Once you get a better picture of what’s occurring, you can respond to your child in a way that fits the situation and help her when she so desperately needs you.

If your child, or someone you know is in a situation similar to Olivia’s read more about how to deal with bullying here.

Do you have a parenting dilemma for Rosalind? Send an email to askrosalind@familycircle.com.

Rosalind Wiseman helps families and schools with bullying prevention and media literacy. Her book “Queen Bees and Wannabes” inspired the hit movie “Mean Girls.” She writes the Ask Rosalind column for Family Circle, and blogs about parenting tweens and teens on Momster.com.

How to Avoid the Bait When Your Kid Picks a Fight with You

Written on May 23, 2012 at 1:03 pm , by

 

Teen parenting expert Rosalind Wiseman answers your tough questions.

Elijah, my 11-year-old son, woke up this morning determined to pick a fight with me. I know I should have been more mature, but I totally fell into his trap. In my defense, it was a challenging situation. I’d just walked by the dryer and realized that he had put a pair of dirty underwear and socks inside to “clean” them.

So I may have said something like this: “Did you really put your dirty underwear and socks in the dryer without washing them first?” I also probably rolled my eyes as I was talking.

Elijah, of course, rolled his eyes in response (don’t know where he got that from) and declared, “Mooooom, I don’t have any clean clothes. I’ve looked evvverrrywhere.”

“Elijah, do you see the two laundry baskets at your feet?”

He glanced down and instantly came back with a classic defense: “But none of those clothes fit!”

From there our conversation deteriorated into a full-blown fight about his refusal to wear anything but gym clothes to school, while the problem of no clean underwear wasn’t being solved and it was 7:25. That meant he had 20 minutes to eat breakfast, feed the dog and sit on the couch reading a book while one or both of his parents yelled at him to get himself together.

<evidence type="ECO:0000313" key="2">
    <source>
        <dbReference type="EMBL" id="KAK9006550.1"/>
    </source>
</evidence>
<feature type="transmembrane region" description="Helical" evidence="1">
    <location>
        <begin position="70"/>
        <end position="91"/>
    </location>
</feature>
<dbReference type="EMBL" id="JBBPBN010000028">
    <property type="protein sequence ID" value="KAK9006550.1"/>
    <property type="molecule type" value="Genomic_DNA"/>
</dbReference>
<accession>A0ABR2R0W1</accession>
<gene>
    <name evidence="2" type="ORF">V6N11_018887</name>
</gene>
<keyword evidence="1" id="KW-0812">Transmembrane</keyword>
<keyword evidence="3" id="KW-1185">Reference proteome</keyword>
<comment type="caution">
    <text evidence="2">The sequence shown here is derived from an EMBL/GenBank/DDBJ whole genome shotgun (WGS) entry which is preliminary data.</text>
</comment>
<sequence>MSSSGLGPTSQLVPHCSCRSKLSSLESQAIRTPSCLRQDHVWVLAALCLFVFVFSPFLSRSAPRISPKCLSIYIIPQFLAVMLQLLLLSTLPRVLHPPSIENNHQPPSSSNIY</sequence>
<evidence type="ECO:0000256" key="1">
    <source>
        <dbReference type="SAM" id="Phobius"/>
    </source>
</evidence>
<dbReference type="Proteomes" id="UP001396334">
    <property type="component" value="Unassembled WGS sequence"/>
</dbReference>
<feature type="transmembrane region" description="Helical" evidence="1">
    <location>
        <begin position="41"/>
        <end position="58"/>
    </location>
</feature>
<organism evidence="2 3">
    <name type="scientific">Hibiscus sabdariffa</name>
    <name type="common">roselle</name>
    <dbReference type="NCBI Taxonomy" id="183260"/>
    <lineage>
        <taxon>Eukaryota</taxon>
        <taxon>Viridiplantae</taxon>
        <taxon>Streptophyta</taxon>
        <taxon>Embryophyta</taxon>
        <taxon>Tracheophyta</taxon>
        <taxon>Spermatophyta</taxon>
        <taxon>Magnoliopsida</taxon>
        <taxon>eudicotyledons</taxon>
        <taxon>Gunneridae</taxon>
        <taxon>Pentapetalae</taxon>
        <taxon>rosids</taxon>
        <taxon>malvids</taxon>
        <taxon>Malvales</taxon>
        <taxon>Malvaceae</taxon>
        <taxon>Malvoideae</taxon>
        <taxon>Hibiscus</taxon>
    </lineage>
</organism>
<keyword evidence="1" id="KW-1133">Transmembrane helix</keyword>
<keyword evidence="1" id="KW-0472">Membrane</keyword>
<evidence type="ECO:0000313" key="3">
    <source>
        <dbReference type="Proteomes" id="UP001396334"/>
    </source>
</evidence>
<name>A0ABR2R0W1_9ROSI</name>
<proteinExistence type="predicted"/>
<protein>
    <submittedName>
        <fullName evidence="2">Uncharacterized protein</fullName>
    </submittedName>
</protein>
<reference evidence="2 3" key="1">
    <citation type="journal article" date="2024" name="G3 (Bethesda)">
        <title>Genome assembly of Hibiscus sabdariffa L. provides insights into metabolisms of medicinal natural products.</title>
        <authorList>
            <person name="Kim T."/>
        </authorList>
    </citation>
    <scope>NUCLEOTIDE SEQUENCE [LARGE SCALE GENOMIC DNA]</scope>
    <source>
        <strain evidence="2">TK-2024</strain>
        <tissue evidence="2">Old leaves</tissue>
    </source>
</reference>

I was really irritated.

Let me explain myself. I don’t expect either of my sons to wear uncomfortable clothes like a suit and tie to school—which Elijah accused me of when we argued. I don’t like wearing tight, scratchy clothes either. I only buy soft clothes for my sons that they approve of first because I don’t want to spend money on clothes they aren’t going to wear. So I have very limited patience when my son is moaning about how horrible it is to wear soft linen pants and collared cotton shirts.

This also isn’t a personal style thing where I’m forcing him to look a particular way. If he wanted to wear black skinny jeans with a weird geometric patterned shirt, I’d be totally fine with that. If he wanted to gel his hair so it stuck out, that’d be fine too.

But in the midst of my annoyance I had a parenting epiphany that immediately turned the tables on him.

“You know, Elijah, I really want to continue this argument but we can’t do it now. So let’s schedule this fight for later today when you get back from school, and we’ll have all the time we need. How about I meet you back here around 8 p.m. after dinner? Then you can show me how wrong I am, how horrible your clothes are and how none of them fit you.” I handed him some clean underwear from the laundry basket at his feet and went downstairs.